The scourge of “appellationism” has already been treated in this series of columns (WFW 62, p.44; WFW 63, p.50), emphasizing the insidiousness of “typicity” and the lure of “pyramidic” hierarchies. But it can also scarcely be over-emphasized how sheer surfeit of self-begetting wine legislation threatens to hamstring growers and bewilder consumers. If there is no going back and simplifying—which, on the evidence of 75 years since the birth of French AOC, there is not—then if only it could be asked of each new proposed stipulation or category: “Is there any good reason for this?” and “Whose interest will it serve?”
Appellations: A case study in complications
France’s Languedoc and Roussillon illustrate not just how classificatory hierarchy can backfire, but also how legislative proliferation can confound both producers and consumers—and this in regions acutely deserving of greater recognition and marketability. Consider rules governing grape varieties alone. Ratios of “principal” and “accessory” cépages vary according not just to appellation but to sub-appellation, and are often ludicrously specific. That there should be half a dozen idiosyncratic sets of regulations governing Roussillon-Villages AOC and its five sub-appellations is questionable enough in a steadily shrinking region of less than 50,000 acres (20,000ha), where production of dry, unfortified wine only really turned serious three decades ago. But must the regulations be so complicated to boot? Leaving aside constraints on aesthetic liberty (including those posed by blinkered or prejudiced tasting panels) the mind-numbing effect of calculating and certifying one’s compliance is in itself a reason many growers forfeit AOC status. In regions whose regulations are especially gratuitous or inimical to quality, while the relevant IGP retains some appropriate geographical resonance, the flight from appellation can become a flood, as witness the volume of top-notch Roussillon wines marketed as “Côtes Catalanes.”
While the tyranny of typicity still threatens when panels convene to approve a wine, there seems, ironically, to be no way that Roussillon’s Villages’ convoluted regulations—or those covering much of Southern France—could result in any readily recognizable, distinctive gustatory patterns. For instance, suppose the dubious assumption were granted that local terroir or (inevitably very recent) “tradition” justify the grapes Syrah and Mourvèdre being accorded greater significance in the five villages covered by the sub-appellation Latour-de-France than they are in other sectors covered by appellation Côtes du Roussillon-Villages. The relevant regulations stipulate that those two grapes must comprise at least 30% of a Latour-de-France wine either together or separately and that either can represent 70% of volume. So, neither variety is deemed in itself appellation-relevant. A wine qualifies with 70% Syrah and 0% Mourvèdre, or vice versa.
Germany’s newly-promulgated Wine Law threatens enormous complications even when judged against a long record of consumer incomprehension. Because,in bringing the country’s regulations into structural conformity to those governing the entire EU—for which France’s laws provided the template—it leaves up to committees in each of Germany’s growing regions the formulation of rules governing Protected Designations of Origin. How many such appellations there might be is as yet anyone’s guess, but it’s certain they’ll differ both between regions and within. The new law purports to exchange a “Germanic” system of wine classification by must weight, for a “romance” system based on place of origin, and to reflect the “basic tenet”: “The narrower the place of origin, the higher the quality.” Yet, the must weight-based Prädikats familiar from the 1971 wine law are grafted onto the new one. And ironically, its hierarchical principle gratuitously imports must weight.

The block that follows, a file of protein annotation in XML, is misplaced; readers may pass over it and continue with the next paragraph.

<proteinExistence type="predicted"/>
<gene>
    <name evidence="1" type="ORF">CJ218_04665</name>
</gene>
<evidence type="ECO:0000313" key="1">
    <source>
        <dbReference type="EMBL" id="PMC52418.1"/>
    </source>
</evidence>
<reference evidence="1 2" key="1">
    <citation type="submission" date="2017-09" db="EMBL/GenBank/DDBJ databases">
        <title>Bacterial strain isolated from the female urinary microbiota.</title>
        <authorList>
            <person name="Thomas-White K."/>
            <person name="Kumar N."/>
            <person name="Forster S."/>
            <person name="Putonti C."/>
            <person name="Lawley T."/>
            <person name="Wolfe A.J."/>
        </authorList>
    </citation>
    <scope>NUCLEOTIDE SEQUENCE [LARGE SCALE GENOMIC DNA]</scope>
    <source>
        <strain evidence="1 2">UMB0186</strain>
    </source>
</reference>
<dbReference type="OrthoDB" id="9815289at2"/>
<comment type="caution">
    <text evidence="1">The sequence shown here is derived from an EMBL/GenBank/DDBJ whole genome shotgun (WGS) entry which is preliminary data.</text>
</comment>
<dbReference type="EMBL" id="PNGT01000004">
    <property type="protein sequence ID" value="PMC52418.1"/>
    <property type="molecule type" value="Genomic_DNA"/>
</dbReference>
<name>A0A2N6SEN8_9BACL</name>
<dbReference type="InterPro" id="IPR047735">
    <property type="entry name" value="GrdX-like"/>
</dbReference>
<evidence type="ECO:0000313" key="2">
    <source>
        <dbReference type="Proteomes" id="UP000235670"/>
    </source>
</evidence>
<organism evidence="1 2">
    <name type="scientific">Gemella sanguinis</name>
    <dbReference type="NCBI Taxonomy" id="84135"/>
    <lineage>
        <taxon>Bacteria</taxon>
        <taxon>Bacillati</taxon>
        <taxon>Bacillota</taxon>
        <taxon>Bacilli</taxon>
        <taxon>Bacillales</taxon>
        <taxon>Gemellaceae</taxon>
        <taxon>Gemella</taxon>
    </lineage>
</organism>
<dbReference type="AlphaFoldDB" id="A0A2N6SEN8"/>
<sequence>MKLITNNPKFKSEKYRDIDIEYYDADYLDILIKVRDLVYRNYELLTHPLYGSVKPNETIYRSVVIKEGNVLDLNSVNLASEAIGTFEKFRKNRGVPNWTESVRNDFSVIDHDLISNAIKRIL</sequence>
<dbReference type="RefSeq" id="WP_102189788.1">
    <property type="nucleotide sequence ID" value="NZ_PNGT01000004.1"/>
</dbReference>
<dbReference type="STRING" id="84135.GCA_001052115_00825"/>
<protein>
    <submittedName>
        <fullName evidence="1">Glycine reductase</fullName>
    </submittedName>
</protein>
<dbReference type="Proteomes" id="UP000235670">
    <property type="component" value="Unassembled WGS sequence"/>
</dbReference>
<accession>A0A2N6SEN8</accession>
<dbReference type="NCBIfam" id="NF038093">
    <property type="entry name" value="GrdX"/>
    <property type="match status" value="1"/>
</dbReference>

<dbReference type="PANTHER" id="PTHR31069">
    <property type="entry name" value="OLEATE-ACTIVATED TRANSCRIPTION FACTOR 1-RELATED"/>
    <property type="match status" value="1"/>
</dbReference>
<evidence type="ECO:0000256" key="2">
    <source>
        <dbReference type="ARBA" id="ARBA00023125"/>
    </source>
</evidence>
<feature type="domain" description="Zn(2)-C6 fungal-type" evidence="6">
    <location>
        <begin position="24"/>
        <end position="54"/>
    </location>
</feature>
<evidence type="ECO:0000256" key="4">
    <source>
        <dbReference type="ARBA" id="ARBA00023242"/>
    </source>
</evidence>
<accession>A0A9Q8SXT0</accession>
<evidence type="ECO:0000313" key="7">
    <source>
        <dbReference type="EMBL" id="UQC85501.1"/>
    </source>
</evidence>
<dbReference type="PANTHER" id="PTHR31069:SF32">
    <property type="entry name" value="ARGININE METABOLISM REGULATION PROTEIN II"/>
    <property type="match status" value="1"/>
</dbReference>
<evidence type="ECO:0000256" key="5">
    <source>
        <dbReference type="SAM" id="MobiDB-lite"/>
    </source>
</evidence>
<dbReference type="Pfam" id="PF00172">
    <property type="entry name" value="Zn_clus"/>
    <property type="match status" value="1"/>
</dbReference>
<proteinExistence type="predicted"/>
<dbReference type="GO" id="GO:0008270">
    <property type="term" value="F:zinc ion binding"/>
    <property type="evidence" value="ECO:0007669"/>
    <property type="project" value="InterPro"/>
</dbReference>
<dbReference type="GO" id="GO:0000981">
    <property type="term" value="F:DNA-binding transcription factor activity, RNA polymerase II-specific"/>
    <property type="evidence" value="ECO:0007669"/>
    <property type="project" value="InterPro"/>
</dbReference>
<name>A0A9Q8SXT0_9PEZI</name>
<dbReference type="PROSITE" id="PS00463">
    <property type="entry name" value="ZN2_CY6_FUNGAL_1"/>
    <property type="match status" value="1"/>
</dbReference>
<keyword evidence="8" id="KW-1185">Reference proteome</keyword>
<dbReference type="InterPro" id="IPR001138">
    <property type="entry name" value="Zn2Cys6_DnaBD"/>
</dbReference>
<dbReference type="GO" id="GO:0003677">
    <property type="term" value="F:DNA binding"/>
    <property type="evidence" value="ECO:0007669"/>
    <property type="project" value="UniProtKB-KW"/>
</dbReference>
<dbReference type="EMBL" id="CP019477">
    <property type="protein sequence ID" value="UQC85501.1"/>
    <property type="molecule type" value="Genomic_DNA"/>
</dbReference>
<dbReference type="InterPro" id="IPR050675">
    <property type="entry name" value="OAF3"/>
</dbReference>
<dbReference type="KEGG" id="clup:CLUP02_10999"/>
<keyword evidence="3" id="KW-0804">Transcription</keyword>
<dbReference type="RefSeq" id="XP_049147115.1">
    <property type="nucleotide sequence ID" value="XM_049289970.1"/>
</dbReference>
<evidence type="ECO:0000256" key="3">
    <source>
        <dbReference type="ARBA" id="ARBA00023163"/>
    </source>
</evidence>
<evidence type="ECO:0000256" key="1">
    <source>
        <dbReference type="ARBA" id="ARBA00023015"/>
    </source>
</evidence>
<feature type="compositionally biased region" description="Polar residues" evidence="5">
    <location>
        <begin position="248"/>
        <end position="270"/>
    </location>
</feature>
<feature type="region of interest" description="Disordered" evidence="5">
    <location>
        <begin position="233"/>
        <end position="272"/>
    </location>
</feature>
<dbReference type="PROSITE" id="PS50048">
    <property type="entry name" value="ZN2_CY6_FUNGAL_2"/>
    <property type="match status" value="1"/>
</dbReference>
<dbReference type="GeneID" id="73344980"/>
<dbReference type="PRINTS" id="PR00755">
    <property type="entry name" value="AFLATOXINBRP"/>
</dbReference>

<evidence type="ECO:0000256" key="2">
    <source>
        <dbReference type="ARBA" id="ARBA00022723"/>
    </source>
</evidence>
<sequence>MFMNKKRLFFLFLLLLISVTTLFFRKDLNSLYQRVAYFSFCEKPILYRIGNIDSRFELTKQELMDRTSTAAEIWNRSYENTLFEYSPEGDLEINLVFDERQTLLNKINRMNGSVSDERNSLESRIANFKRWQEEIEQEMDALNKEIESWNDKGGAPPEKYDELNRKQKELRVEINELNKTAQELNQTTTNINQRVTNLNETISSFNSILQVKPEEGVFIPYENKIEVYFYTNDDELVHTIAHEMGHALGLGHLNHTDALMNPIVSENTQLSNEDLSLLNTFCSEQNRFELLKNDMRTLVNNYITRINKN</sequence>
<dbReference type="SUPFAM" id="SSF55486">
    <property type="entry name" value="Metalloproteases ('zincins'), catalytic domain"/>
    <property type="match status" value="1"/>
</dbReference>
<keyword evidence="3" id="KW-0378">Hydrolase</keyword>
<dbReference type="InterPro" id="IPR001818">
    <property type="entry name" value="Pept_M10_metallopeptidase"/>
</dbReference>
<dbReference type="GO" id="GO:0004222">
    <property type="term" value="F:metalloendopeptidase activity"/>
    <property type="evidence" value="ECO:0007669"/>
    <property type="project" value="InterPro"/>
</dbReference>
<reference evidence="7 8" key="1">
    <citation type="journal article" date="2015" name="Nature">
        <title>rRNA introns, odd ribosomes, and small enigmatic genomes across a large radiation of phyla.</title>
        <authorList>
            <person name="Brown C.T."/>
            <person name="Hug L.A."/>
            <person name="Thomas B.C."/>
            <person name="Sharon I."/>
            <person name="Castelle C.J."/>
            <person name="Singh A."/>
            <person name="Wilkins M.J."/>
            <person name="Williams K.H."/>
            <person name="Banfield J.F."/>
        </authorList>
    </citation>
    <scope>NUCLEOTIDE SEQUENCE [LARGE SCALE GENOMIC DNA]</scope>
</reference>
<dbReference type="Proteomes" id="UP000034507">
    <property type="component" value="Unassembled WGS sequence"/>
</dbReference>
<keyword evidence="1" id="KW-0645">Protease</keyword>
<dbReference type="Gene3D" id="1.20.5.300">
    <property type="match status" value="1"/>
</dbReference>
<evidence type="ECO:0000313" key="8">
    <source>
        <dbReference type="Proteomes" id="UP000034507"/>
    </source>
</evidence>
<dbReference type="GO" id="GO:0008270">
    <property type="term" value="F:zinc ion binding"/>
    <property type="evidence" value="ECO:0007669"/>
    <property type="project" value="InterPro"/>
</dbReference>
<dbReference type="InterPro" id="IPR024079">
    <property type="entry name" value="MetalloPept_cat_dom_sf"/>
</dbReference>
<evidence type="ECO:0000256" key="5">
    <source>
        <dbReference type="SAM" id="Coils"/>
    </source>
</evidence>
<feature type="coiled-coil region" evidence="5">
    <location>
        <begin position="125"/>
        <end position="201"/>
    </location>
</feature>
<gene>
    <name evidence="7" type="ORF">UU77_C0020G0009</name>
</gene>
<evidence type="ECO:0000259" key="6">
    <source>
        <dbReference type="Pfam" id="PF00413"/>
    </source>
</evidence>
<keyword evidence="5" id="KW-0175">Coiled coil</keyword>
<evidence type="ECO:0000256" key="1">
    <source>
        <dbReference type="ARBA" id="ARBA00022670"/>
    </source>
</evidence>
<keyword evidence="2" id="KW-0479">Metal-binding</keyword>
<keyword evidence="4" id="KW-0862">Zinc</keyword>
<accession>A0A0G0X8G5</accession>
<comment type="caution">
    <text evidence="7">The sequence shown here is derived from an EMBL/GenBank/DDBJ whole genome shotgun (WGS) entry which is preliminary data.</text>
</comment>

Following the lead of Germany’s elite VDP grower organization, this new law calls for regional classification of (only!) dry wines near the apex of its pyramid into Grosse- and Erste Gewächse—in effect, grands and premiers crus. That the former should be somehow geographically more restricted than the latter is implicit in the aforementioned “basic tenet,” not to mention in the shape of a pyramid. But current VDP practise doesn’t reflect that assumption: In some regions the aggregate of VDP-Grosse Lagen is significantly in excess of VDP-Erste Lagen (or the latter have not even been established). In certain instances, a VDP-Grosse Lage is located within an Erste Lage, but sometimes it’s the other way around. A more salient tension exists within the new law. Manifestly, the basis of a qualitative hierarchy based on provenance is the inherent vinous potential of a given site or sector, something the VDP makes explicit. But the new law avoids even alluding to site potential, because German agricultural holdings are already officially assessed for tax and insurance purposes on their productive potential and earning capacity.
So, how does this law distinguish criteria for a Grosses Gewächs from those for Erstes Gewächs? The former would have to come from grapes of at least 12% potential alcohol, while for the latter 11% would suffice and yields could be 10hl/ha higher. As for vineyard-designated wines not further classified as Grosse- or Erste-Gewächse, a “Kabinett minimum”—for Riesling, in effect, 9.5–11% depending on region—would suffice. As if higher must weights were qualitatively decisive—and this in the sign of global warming! Kai Schätzel’s exceptional Nierstein Grosse Gewächse would be too lightweight to meet this new standard—a reductio ad absurdum in itself. The devil may be in the details as regional committees struggle to reach consensus—but he’s also already in the compact.